What happened in Christchurch, New Zealand, on March 15 exposed a truth that many refused to see—that in the realm of terrorism, Muslims are victims, too. The harsh and sad part is that it had to be at the cost of 50 innocent lives. But this event, no matter how tragic, was still not enough for people to come together and realize that there is a common enemy. In fact, one particular Australian senator labeled the terroristic attack as “vigilantism,” and that the victims were not entirely blameless simply because they were Muslims and that they had it coming.
The terrorists, regardless of the beliefs to which they prescribe, and fascist politicians, who share the views of that Australian senator, represent everything that is wrong in this world. They are the anomaly. Their values and everything they believe in are the enemy. They are the two sides of the same coin that has a common purpose—to sow fear and bring out the worst in us.
Racism and bigotry have both escalated in recent years, and we may have to thank Maga (“Make America Great Again”) people for that. About a week ago, National Basketball Association star Russell Westbrook was heckled by a couple in Utah, who told him to “get down on your knees like you’re used to.” This was clearly a remark on how slavery once existed in the United States.
In 2015, during the height of the Mamasapano incident, deeply rooted prejudices between Bangsamoro Muslims and Christian Filipinos resurfaced. Suddenly, the gains made over years of peace negotiations were eroded. A great divide between the north and south ensued.
Sadly, when I tried to defend the peace process, some friends even unfriended me on social media.
Then, earlier this year, bomb explosions claimed the lives of churchgoers in Jolo, Sulu. About a week after that, more people were killed inside a mosque in Zamboanga City.
There has to be hope.
Despite all of these, we have to believe in the goodness within each and every one of us. It is safe to say that those with extreme views, whether Muslim or Christian, comprise a very small percentage of our population, although usually they are the more vocal ones. And when their voices become excessively loud, the sober and sound among us are drowned by their own silence.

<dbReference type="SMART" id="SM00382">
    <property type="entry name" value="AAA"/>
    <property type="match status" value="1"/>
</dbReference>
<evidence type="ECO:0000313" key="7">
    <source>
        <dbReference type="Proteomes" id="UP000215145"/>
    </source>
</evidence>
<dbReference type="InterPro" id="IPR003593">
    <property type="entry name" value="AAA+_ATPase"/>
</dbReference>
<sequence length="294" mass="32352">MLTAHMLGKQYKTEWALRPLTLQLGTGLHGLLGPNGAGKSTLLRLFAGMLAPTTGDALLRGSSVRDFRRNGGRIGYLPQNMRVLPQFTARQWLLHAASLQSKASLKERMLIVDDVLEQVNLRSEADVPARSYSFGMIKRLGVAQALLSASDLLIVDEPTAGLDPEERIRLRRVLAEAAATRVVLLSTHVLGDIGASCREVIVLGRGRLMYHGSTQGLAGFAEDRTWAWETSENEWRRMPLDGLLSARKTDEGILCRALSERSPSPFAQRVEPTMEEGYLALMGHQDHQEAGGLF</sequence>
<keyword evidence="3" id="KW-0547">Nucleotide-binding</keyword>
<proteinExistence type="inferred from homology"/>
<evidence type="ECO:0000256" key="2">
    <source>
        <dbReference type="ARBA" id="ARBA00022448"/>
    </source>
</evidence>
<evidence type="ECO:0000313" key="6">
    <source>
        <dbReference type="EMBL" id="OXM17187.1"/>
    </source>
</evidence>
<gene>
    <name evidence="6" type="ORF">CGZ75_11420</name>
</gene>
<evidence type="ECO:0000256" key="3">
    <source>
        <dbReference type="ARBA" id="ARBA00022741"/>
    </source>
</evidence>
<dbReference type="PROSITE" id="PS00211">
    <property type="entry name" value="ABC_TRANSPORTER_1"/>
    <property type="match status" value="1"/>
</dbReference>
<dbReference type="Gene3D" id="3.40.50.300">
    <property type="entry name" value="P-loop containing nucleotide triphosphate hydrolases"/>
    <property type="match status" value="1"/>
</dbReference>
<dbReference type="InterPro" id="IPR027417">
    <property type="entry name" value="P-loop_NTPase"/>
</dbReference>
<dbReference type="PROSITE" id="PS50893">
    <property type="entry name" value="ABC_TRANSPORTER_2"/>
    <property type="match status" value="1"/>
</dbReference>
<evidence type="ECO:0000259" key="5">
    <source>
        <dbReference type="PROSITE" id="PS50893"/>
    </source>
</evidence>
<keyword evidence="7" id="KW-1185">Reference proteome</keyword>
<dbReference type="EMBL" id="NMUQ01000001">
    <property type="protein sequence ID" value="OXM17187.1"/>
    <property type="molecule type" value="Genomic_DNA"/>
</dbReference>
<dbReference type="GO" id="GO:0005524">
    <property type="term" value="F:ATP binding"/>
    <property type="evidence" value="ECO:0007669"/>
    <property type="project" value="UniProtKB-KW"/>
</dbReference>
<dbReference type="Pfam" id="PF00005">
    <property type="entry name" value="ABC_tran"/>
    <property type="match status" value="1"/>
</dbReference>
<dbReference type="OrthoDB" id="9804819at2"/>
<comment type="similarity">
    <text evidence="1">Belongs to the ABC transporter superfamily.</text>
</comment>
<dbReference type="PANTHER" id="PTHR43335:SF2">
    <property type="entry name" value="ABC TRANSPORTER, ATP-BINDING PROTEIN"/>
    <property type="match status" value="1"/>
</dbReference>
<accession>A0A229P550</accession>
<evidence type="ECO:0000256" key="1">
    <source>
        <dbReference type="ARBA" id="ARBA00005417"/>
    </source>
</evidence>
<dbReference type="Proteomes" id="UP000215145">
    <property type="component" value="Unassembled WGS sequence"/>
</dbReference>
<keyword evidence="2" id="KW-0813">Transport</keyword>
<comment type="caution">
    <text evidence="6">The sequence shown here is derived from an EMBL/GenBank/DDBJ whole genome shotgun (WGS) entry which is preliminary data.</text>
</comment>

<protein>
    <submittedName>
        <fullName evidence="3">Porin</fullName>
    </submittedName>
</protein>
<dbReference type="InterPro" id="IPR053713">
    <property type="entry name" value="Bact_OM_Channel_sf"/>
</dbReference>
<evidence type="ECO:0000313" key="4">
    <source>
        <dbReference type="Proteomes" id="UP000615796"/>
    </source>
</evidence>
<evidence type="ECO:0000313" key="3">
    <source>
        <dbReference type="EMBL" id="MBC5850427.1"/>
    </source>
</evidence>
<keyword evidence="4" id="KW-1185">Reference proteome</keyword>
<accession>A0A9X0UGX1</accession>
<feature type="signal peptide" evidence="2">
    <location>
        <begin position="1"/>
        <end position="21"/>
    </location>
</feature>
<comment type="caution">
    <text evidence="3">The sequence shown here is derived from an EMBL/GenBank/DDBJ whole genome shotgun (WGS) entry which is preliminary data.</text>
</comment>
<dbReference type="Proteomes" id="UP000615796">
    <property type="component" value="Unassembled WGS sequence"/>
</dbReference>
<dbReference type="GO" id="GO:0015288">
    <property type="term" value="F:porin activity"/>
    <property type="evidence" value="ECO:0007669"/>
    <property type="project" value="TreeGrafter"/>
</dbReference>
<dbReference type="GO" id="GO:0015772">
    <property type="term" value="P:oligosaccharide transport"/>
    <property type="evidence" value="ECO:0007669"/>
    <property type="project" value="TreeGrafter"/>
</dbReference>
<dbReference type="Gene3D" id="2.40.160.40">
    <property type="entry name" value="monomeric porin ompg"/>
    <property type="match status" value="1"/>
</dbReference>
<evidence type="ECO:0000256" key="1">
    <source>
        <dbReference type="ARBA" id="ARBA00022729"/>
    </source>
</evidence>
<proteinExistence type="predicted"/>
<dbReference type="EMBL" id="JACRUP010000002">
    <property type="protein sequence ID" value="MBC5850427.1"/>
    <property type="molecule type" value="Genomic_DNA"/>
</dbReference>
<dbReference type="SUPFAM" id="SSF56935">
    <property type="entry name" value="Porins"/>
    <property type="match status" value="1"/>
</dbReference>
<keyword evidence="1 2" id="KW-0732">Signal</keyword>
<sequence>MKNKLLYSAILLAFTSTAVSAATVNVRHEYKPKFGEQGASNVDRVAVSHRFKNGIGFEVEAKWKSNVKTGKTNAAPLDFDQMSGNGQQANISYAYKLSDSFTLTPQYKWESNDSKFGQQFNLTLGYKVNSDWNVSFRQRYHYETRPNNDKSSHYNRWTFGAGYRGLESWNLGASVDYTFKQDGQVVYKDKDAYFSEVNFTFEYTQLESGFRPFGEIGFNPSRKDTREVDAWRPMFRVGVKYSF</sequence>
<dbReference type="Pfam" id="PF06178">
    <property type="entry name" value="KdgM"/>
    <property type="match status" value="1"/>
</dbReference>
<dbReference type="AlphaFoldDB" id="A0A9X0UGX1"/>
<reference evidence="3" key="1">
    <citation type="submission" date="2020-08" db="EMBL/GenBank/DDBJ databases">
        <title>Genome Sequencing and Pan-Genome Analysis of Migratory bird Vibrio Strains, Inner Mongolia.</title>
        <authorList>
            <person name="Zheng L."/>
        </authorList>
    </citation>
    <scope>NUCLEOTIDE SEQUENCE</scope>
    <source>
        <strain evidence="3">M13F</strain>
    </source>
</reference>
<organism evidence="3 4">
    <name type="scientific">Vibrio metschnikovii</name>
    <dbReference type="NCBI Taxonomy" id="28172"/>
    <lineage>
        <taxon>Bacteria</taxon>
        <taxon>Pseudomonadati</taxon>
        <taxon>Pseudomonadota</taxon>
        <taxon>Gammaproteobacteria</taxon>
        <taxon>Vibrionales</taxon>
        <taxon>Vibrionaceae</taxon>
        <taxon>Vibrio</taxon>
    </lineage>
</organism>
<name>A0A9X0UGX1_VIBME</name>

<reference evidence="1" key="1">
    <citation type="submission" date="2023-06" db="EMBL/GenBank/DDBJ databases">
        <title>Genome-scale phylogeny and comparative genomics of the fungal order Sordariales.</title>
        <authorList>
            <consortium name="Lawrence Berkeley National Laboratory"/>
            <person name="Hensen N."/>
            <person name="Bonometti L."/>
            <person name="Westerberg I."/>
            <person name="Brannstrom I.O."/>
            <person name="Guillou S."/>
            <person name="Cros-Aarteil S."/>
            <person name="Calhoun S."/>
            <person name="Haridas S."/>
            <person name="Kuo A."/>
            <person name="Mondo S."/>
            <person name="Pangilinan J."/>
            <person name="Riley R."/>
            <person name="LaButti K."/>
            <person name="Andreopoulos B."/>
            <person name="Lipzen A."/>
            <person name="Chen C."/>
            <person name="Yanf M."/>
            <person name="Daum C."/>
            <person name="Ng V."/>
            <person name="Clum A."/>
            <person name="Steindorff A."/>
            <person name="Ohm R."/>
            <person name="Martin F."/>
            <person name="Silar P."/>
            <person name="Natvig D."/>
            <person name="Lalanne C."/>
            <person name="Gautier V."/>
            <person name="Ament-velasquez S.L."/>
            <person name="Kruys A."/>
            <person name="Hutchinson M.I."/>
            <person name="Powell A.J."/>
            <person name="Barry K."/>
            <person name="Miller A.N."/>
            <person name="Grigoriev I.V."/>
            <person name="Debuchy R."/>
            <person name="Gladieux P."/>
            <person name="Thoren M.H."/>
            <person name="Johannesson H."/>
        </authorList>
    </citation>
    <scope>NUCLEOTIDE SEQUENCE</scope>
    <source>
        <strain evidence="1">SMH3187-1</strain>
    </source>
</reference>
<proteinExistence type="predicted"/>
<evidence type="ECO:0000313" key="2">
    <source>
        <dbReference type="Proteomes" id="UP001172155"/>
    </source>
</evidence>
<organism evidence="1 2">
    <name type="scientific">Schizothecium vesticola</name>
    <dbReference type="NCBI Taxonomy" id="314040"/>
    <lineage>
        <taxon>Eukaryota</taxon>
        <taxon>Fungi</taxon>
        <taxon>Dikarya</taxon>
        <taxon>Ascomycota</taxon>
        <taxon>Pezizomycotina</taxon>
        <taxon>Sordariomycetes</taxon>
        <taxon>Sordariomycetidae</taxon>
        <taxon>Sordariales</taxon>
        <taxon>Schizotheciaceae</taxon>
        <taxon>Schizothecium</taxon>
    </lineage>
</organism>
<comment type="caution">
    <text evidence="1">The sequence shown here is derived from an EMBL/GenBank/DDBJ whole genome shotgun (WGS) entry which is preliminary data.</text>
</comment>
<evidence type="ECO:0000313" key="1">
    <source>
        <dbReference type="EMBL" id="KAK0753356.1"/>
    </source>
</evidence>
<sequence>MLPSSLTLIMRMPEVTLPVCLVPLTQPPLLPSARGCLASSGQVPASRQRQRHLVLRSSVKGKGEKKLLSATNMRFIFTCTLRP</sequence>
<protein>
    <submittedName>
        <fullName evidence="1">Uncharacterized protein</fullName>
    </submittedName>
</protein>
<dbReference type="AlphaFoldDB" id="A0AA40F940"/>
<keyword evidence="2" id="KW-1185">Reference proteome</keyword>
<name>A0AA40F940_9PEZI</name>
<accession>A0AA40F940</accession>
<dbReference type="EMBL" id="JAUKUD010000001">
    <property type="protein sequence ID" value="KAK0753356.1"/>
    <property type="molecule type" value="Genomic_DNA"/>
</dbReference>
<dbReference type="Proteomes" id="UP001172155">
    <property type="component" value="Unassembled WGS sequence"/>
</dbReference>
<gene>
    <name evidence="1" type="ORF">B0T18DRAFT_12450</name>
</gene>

What happened in Christchurch, New Zealand, is a call for all of us to finally take a stand. We cannot be consumed by indifference anymore. All of us can be victims of this environment of hate, and our silence is a submission to this hate. The drums of peace should be beating louder than ever.
Coincidentally, we commemorated the Jabidah Massacre recently. This event gave birth to the armed Bangsamoro struggle, and for decades, the government had to deal with rebellion in the south. But hope persisted, and the former rebel leaders are now part of a government that is trying to answer the Bangsamoro question.
Our world has seen the worst of times, but for as long as we refuse to succumb to hatred, violent extremism and irrationality, there will be hope. And with this hope, we will continue to believe in the innate goodness of humanity—that deep in our hearts, love and kindness reign, and that together, we all can move forward to see the light in these very dark times.
Humanity is calling. It is time we answer.
Ameen Andrew Alonto is a former legislative officer in the Regional Legislative Assembly of the Autonomous Region in Muslim Mindanao. He is a member of the Young Moro Professionals Network and cofounded We Are Marawi, a fund-raising organization, during the Marawi Siege.
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